In the Name of God, the Most Compassionate, the Dispenser of Grace
Friday 29th August 2014/3rd Dhu al-Qa`ida 1435
Imam Dr. A. Rashied Omar
We have entered the eleventh month of the Muslim lunar calendar. The lunar month of Dhu al-Qa`ida is significant since it marks the second month of the season of hajj known as ash-hurul-hajj (the months of hajj). Allah, the Sublime, declares in the Glorious Qur’an in Surah-al-Baqarah, chapter 2, verse 197:
“The Haj (Pilgrimage) shall take place during the well-known months.”
In a prophetic tradition (hadith) recorded in the authentic collection of Imam al-Bukhari the companion, `Abdullah ibn `Umar informs us that the Prophet Muhammad (pbuh) declared that the well- known months referred to in this Qur’anic verse are the consecutive lunar months of Shawwal, Dhu al- Qa’idahand Dhu al-Hijjah.
The month of Dhu al-Qaìda is a time during which we bid farewell to those of our relatives and friends who are responding to the call of their Lord to undertake the sacred journey to visit the house of Allah.
According to the famous classical commentator of the Qur’an, Isma`il Ibn Kathir (d. 1373) when the Prophet Ibrahim (pbuh) was first asked to make the adhan to call people to come to visit the sacred ka`bah and perform the hajj, he saw no living being in sight in the deserted valley of Makkah. Ibrahim (pbuh) was thus concerned as to who would hear his adhan and so he said: “O Lord, how can I convey this call to people when my voice will not reach them?” Allah, the Sublime, then reassures him in the Glorious Qur’an in Surat-ul-Hajj, chapter 22, verse 27, with a promise that the response to this call to hajj will be an overwhelming one:
“And proclaim unto people the duty of pilgrimage (Hajj)
And they will respond to this call
On foot and with every conceivable kind of transport,
They will come from every nook and cranny of the earth.”
According to another classical commentary of the Qur’an, Tafsir al- Jalalayn, when Prophet Ibrahim (pbuh) ascended the mountain of Abu Qubays and he called the people unto the hajj, he turned his face to the south and north, east and west; and all those for whom the hajj was destined in the loins of their fathers and in the wombs of their mothers, answered:
“Labbayk Allahumma Labbayk –
At your service, O Allah, at Your service!”
Today, many centuries later, people from our small corner and every other corner of the earth, are responding to this original call to hajj of Ibrahim (pbuh), and answering the call with the words, ‘Labbayk Allahumma Labbayk (Here I am, Oh Allah, in response to your call).
At this time during which our hujjaj are earnestly making their final preparations for undertaking the sacred journey of hajj I would like to urge each one of us to make every effort to greet the hujjaj personally to bid them farewell, and make dua that Allah grants them an accepted hajj, insha-Allah.
There are few things that bring Muslims together in love and solidarity the way bidding farewell to pilgrims does. We congregate and gather together at the homes of the departing pilgrims to offer them a du’a (prayer) for their well-being and to wish them a safe journey and a successful hajj: a great cultural tradition indeed. This tradition can be exhausting but it is also an awesome and overwhelming experience.
The idea behind the greeting tradition is that the departing pilgrim asks their relatives and friends to pardon him or her for acts of transgressions against them. The magnanimous gesture of the pilgrim to ask for forgiveness is reciprocated by his or her relatives and friends. This greeting ritual encapsulates the Islamic concept of reciprocity – the idea that the pilgrim cannot reconcile her/himself with God without first reconciling with his/her loved ones, friends and even enemies. We need to remind ourselves therefore that at the heart of this great cultural tradition of hajj greeting lies the idea that the pilgrim cannot attain closeness to God without first nurturing love and compassion for others.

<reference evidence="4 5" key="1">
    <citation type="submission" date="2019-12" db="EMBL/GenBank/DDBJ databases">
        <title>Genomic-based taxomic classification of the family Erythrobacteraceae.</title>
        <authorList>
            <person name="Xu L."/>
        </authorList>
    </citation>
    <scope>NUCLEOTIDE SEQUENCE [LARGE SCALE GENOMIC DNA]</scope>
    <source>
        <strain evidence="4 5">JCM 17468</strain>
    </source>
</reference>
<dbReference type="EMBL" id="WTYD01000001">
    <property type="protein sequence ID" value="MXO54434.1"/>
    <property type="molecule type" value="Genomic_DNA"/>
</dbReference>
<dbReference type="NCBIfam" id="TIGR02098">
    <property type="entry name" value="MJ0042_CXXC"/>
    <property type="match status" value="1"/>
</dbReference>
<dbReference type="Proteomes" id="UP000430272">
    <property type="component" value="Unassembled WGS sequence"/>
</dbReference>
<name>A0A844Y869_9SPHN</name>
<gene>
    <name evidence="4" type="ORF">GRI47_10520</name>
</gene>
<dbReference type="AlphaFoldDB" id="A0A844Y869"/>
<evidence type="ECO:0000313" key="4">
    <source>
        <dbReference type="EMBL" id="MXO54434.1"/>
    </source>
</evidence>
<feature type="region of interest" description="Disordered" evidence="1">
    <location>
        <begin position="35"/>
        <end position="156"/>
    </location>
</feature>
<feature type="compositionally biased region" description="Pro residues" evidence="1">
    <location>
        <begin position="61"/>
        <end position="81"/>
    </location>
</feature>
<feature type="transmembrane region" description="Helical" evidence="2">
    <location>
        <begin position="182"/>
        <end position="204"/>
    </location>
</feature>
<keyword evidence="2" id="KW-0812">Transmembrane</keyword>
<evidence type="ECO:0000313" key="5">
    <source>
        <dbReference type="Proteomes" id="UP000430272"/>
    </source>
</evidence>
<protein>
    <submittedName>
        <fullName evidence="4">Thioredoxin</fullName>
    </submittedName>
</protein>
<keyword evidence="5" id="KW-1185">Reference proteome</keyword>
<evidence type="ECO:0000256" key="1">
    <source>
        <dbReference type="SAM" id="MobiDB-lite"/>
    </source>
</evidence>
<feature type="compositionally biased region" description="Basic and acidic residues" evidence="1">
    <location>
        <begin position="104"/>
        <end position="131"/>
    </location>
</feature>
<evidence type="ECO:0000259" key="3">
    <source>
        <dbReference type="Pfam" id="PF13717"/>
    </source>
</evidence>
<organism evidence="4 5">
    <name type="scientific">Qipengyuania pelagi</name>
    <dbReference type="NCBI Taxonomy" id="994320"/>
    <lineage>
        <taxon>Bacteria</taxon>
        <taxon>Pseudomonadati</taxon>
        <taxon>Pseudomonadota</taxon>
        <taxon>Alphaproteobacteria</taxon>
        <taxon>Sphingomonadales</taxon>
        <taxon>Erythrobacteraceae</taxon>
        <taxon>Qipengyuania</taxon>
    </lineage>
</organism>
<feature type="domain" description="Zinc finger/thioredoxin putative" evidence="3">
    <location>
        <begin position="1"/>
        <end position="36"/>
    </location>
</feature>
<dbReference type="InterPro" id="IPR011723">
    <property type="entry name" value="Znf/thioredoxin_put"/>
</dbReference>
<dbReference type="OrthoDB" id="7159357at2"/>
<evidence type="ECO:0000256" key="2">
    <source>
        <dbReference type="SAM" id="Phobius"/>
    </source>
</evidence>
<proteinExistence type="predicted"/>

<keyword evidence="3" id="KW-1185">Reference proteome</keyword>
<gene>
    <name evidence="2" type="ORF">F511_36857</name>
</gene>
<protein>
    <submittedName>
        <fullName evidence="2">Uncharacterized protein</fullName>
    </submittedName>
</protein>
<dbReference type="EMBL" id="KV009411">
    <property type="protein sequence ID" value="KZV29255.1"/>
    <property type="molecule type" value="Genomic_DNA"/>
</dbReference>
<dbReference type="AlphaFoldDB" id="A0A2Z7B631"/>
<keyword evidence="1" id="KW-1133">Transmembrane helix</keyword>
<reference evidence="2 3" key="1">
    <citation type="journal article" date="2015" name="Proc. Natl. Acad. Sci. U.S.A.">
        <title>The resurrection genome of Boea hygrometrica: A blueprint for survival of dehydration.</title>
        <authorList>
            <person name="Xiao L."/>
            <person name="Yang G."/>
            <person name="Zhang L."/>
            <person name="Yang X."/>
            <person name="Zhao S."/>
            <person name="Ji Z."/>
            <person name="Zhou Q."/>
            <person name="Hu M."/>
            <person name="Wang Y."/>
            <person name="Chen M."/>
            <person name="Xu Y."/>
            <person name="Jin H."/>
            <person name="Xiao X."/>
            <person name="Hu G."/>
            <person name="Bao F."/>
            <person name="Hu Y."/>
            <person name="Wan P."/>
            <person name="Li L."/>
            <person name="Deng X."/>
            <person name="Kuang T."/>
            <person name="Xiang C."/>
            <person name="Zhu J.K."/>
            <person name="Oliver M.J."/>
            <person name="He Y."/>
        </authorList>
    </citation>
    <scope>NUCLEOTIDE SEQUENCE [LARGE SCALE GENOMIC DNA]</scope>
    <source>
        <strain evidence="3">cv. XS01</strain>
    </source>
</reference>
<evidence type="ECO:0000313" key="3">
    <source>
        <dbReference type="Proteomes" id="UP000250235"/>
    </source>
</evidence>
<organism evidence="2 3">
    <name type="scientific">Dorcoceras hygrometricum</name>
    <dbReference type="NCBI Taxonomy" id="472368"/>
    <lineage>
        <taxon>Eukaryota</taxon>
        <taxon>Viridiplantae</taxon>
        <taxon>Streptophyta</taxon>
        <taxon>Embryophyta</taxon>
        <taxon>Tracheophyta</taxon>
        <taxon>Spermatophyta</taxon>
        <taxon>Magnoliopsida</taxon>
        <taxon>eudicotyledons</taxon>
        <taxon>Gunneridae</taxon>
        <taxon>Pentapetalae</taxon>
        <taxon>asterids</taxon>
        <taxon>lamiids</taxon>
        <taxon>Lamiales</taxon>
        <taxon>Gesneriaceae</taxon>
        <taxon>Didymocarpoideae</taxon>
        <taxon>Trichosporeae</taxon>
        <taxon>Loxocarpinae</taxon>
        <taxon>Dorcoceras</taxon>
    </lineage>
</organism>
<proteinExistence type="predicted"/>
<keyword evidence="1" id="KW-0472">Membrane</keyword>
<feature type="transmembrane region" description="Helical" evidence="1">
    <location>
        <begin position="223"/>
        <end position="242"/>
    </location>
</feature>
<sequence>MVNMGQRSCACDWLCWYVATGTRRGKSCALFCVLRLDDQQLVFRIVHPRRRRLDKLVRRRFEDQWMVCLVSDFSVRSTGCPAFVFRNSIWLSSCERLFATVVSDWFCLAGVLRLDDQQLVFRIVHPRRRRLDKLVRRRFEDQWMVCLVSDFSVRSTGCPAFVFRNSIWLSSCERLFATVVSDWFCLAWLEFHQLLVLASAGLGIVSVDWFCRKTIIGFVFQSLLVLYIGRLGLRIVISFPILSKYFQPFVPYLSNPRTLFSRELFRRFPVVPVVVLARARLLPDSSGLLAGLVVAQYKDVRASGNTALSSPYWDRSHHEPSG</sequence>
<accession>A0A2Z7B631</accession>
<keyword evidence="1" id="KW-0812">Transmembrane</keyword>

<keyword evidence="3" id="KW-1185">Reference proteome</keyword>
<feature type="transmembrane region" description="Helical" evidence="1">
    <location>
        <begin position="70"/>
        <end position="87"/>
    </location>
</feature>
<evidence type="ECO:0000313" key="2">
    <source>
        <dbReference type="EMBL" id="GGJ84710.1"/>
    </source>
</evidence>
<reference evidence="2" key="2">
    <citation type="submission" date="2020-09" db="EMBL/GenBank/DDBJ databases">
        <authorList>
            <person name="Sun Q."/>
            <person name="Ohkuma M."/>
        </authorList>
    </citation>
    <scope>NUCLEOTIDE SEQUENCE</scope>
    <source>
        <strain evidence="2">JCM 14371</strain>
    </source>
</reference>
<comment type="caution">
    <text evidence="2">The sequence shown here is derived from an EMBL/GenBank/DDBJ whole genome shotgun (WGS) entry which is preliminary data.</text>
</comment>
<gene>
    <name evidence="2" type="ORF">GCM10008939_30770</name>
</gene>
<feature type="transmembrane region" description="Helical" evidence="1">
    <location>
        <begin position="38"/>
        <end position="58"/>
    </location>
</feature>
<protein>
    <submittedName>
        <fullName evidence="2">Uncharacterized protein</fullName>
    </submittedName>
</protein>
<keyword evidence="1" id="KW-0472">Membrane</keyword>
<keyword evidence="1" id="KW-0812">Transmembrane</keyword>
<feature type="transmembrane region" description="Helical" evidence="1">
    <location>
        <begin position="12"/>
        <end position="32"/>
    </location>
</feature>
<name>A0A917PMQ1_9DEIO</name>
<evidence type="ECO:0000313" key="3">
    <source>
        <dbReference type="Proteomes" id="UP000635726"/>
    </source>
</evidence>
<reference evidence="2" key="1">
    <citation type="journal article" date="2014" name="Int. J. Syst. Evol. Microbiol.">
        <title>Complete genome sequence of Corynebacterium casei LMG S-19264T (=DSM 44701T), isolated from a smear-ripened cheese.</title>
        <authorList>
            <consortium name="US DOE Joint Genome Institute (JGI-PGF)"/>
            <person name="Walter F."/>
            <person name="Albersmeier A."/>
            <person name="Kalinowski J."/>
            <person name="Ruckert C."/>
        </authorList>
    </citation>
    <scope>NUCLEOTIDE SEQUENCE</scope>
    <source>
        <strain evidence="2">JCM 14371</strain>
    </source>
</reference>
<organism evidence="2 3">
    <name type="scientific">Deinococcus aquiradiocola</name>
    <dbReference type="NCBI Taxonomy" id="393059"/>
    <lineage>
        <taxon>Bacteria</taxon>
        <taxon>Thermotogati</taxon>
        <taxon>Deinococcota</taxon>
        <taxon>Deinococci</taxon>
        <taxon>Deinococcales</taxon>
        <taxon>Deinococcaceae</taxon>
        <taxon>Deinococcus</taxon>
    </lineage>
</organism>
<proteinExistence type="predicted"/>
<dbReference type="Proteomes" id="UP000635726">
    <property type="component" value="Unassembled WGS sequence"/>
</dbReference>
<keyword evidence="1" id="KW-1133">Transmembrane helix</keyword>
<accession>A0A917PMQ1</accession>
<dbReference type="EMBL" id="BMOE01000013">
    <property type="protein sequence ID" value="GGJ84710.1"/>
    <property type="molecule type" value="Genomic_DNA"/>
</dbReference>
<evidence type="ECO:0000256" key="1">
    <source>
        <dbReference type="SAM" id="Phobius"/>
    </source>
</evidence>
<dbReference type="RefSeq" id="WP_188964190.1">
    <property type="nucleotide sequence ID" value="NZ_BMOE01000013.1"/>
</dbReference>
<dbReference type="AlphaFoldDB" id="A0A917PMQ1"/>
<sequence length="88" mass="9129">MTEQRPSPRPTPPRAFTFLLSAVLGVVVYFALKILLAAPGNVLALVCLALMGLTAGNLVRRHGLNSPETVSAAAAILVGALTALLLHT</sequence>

Our thoughts and prayers are with our hujjaj at this time. I advise them to prepare themselves well for this great and life-transforming journey. I urge them not only to study the various manasik of the hajj but more importantly to reflect on its symbolic significance. I advise them to take heed of the words of Allah, the Most High, that the best provisions they can take along are that of piety and righteous conduct.
In conclusion, it is alsoan appropriate time for those who have not yet performed their hajj to reflect on their personal readiness to fulfil the fifth and final pillar of Islam. If we fulfil all of the prerequisites for hajj (shurut al-wujub al-hajj) it is incumbent upon us to make a firm intention to perform the pilgrimage in the near future, insha-Allah.
For the Prophet Muhammad (may Allah’s everlasting peace and blessings be upon him) has exhorted us in a hadith reported by Abdullah ibn `Abbas and collected in the Musnad of Ahmad:
“Hasten to perform the hajj, for no-one knows what may happen to you in the future”
We make du’a and pray that Allah, the Hearer of all supplications, grants all hujjaj a safe journey to al- Masjid al- Haram in Makkah and all the other sacred places, grants them good health and the strength to fulfil all of the rites of the hajj, and grants them an accepted hajj mabrur, insha-Allah.
We also pray and make duàthat Allah, the Acceptor of all supplications, inspires those who have not yet performed the hajj to make their sincere intentions to do so, and we ask Allah to open the way for them to answer His invitation tothe call of their Lord to undertake the sacred journey to visit the house of Allah,insha-Allah.